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Zones For All: The Background, Benefits and Myths


By Bob Browand

Now that Parking and Transportation Services has started communicating the changes coming in the next academic year, the one thing that seems to have caught the eye of many is the transition away from faculty-staff ungated permits to the "Zones For All" approach.

It is important to mention upfront that we do not make changes on a whim. Everything goes through an in-depth process that entails deep discussions with stakeholders such as our shared governance Transportation and Parking Advisory Committee, Student Government Association leadership, Staff Council and Faculty Senate.

Once the changes have been heard within these groups, they are then presented to senior executive leadership.

The zone changes went through this entire process before being presented to the UH community.

2021-2022 Zones for All Map

(Click map to view larger version)

Zone Map for 2021-2022

Difficulty Finding a Space

Before we go into why the Zones for All concept is an enhancement to the campus parking program, let’s review the current faculty-staff ungated permits.

Prior to the pandemic, the campus was bustling with students and vehicles everywhere. Many faculty-staff had a difficult time trying to find a parking space in an ungated faculty-staff lot after 8 a.m. or when returning to campus after leaving to run an errand or eat lunch.

The faculty-staff ungated permits are -- by design and intention -- a “hunting license” to search for an available parking space within a group of lots. Those who had a faculty and staff parking permit came to work each day in hopes of a finding a space in a lot near their workplace and dreaded having to park “all the way across campus” if they could not.

They would typically come to work early and were prepared to drive around campus until they found a space they liked within a faculty-staff ungated lot. Those that didn’t have time to circle often would choose to park illegally in a student zone and more times than not, would receive a parking citation. This made faculty and staff upset and there were many complaints.

The Benefits

By transitioning faculty and staff to the zones concept, it will eliminate the need to “hunt and search” for a space on daily basis. Faculty and staff will have a parking space within their assigned zone each and every day.

If you arrive at 9 a.m., you will be able to find a space in your assigned zone. This will also be the case when you return to campus after leaving for lunch.

This is possible because a cap is placed on the number of permits sold to students and faculty-staff for each of the zones. By limiting the number of people who can park in a zone, it eliminates the zones from becoming 100% filled.

An additional benefit is it will allow for a wider, better selection for spaces for faculty and staff. Instead of a limited small space that fills up quickly, you will have an opportunity to park in a larger area with the trust that you will have a space in that area on a daily basis.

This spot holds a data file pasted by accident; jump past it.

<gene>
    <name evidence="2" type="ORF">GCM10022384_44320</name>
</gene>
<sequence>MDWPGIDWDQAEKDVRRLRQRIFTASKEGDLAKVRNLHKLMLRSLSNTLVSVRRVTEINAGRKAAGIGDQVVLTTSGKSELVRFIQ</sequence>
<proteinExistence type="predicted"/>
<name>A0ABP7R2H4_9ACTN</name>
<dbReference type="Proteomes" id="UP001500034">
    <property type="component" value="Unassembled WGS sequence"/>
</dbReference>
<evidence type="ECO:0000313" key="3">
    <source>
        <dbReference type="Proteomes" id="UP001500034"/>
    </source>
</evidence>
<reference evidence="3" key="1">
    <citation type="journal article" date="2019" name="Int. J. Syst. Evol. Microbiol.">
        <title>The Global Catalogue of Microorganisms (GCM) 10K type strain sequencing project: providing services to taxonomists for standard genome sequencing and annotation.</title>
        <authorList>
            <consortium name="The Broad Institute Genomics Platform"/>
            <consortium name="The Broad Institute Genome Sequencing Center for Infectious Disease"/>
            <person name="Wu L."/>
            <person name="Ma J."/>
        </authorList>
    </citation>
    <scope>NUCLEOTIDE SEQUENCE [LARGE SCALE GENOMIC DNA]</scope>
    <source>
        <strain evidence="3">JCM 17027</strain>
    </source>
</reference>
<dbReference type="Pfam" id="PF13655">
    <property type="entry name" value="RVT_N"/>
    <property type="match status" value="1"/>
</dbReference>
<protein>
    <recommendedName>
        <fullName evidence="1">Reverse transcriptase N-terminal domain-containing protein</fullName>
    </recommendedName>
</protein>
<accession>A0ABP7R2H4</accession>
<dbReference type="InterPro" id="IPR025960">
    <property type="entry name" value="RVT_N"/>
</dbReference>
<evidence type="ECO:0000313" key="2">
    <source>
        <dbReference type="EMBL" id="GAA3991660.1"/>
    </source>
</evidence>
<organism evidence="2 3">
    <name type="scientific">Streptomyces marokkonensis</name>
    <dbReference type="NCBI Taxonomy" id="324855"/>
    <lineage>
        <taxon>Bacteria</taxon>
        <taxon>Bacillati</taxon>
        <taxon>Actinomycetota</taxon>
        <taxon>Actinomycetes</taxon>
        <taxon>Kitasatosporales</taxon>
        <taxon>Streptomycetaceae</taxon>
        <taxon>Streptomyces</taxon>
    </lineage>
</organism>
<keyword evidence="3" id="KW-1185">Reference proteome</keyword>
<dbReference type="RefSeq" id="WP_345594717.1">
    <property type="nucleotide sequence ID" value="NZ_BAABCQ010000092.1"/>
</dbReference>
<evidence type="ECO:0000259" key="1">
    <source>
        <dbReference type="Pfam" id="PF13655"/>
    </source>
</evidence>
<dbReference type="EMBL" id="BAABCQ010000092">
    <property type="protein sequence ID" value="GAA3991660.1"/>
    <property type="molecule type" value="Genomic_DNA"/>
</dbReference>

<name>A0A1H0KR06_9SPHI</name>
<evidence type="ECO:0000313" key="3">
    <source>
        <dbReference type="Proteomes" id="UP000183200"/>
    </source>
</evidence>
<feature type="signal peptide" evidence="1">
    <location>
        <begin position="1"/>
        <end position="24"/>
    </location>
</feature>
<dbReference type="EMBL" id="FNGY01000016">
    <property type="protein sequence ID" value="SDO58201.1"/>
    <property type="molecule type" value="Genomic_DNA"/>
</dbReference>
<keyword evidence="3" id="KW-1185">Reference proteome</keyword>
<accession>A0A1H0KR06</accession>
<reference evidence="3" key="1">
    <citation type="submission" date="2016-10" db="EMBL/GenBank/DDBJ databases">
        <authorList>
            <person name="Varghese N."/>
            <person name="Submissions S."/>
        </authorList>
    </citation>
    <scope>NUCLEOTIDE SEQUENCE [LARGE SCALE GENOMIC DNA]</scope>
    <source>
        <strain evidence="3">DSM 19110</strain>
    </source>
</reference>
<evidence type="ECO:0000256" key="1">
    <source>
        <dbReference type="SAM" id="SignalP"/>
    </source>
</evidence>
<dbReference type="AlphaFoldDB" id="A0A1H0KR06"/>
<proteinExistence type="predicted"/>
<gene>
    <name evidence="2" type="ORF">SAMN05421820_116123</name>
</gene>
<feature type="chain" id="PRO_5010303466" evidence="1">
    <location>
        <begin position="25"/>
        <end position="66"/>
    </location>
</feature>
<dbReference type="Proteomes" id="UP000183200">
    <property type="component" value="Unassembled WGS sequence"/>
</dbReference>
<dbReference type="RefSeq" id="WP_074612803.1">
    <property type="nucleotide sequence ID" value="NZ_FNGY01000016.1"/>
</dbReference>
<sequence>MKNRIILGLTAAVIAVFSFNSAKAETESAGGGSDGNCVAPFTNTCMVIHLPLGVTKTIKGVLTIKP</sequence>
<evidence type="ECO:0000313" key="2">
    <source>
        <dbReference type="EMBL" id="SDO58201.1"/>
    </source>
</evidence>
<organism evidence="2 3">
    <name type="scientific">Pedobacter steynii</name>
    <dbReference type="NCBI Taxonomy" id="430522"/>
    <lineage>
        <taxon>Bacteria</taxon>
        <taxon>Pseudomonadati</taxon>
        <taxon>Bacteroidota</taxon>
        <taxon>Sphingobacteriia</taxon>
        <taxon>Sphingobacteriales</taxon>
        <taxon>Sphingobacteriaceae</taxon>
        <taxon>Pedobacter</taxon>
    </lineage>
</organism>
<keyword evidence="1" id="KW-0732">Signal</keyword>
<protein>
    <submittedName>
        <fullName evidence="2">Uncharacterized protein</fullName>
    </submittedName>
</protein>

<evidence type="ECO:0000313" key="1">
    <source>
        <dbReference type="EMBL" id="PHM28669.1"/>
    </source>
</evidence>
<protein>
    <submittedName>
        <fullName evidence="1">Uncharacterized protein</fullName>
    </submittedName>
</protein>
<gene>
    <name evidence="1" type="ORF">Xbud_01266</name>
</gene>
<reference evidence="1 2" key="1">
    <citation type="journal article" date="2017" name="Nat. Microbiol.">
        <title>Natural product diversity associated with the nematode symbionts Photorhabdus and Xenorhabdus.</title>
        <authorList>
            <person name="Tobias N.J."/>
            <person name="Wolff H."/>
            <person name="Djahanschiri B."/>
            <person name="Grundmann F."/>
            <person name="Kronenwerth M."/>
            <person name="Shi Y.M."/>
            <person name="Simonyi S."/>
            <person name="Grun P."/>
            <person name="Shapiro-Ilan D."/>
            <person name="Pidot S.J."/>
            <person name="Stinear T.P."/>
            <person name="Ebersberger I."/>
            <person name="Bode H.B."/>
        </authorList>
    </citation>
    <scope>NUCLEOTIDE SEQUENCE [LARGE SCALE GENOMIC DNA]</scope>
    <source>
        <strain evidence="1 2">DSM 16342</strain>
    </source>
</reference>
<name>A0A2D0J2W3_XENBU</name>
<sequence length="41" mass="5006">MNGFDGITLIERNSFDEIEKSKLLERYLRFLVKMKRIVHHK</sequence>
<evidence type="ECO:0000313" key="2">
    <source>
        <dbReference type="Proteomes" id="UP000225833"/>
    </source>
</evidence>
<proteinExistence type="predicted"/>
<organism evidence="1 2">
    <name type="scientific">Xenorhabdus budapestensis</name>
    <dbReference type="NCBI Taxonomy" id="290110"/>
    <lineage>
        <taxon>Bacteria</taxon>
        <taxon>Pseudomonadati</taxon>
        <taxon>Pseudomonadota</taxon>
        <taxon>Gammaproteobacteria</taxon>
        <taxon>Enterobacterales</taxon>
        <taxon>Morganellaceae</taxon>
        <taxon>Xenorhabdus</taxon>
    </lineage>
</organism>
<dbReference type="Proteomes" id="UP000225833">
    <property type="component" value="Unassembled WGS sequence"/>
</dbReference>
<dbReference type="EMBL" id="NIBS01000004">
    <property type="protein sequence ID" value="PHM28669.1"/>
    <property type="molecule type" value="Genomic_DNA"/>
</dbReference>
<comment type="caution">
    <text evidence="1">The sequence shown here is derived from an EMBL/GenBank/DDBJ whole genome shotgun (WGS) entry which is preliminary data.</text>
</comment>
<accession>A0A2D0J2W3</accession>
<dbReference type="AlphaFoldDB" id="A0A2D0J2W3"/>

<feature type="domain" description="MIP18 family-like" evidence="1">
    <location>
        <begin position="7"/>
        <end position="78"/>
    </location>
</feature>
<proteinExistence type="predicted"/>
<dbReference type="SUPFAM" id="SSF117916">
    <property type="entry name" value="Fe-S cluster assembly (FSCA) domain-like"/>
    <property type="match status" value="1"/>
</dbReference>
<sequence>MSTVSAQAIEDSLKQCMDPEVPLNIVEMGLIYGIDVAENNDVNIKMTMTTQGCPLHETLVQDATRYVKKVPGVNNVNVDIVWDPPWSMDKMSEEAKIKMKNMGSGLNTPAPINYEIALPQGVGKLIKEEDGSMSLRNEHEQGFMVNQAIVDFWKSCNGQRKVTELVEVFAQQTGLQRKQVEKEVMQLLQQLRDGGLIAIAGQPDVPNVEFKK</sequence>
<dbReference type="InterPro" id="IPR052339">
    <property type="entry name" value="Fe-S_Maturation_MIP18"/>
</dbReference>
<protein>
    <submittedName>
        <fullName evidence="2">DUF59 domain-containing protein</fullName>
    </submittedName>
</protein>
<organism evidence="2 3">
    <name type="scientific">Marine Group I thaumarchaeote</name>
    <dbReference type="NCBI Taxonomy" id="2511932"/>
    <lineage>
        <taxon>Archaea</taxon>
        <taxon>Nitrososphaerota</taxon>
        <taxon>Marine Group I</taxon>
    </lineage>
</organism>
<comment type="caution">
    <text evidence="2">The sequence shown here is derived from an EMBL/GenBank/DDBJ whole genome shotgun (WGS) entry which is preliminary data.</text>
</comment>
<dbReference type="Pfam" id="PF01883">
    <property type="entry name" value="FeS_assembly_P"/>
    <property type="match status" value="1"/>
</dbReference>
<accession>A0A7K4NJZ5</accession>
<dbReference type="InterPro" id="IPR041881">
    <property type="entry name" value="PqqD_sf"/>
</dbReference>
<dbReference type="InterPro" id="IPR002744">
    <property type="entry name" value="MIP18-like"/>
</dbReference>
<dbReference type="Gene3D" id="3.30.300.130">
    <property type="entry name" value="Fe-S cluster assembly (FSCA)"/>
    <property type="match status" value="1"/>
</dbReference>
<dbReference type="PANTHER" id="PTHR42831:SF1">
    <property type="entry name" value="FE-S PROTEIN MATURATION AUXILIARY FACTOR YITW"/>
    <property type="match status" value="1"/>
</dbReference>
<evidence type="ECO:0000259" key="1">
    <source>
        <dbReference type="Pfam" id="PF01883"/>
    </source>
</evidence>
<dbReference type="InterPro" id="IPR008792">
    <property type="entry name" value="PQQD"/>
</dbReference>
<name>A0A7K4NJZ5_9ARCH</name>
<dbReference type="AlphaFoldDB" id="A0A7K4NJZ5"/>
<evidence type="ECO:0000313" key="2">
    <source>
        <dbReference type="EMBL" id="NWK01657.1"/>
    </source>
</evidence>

Blending and consolidating space allows Parking and Transportation to create more available space without having to build more space in future garages. The less space we have to build, the less amount of debt service we incur for new garages.

As a reminder, we are only in restricted parking from 7 a.m.-3 p.m. Monday through Thursday. After 3 p.m. and anytime on Fridays, Saturdays and Sundays, you can move freely around campus and park in any ungated, non-restricted space. (Restricted spaces such as meters, disabled, reserved, loading and fire zones are not included.)

The Myths

Here are a few things we are hearing so far regarding the change to Zones for All that we would like to address:

“We will now be competing with students for space.”

This is not true. Everyone assigned to a zone will have available spaces within that zone. Selling of the zone permits will take into effect the amount of previous faculty and staff ungated spaces that were in that area and the ratios will not be reduced from that but could possibly be increased where applicable.

You may not be able to park exactly where you want to park, but you will have a space within that zone at all times. Additionally, there will be certain areas in zones that parking between the hours of 3 a.m.-5 a.m. will be strictly prohibited and strictly enforced.

“It was hard enough to find a space when we had our own areas, now we will never find a space.”

This also is not true. As mentioned previously, if you are assigned a zone, you will have available space in that zone every day.

“I will not be able to move around campus now.”

As discussed above, our data shows that the majority of “prime” faculty and staff ungated spaces were completely full during peak hours and therefore difficult, if not impossible, to move from one location to another. It is true that like gated and garage parkers, you will need to park in your assigned area between the hours of 7 a.m.-3 p.m. Monday through Thursday. The University has campus shuttle circulators that serve all zones. In addition, departments can purchase departmental runner permits for business needs, and validations can be purchased for visitor parking.

“You are basically forcing staff to buy garage or gated parking lot permits.”

Zones for All will be an enhancement for the majority of faculty and staff. It is an improvement over the ungated faculty-staff "hunting license" permit.

We are not forcing anyone to buy garage or gated lot parking. However, if someone chooses to purchase gated or garage parking, we did lower the garage rates from $905 (the rate for the past two years) to $845 for the upcoming year. We are also offering a discounted rate for select gated lots that are $100 cheaper than the other gated lots.


posted: Monday, April 19, 2021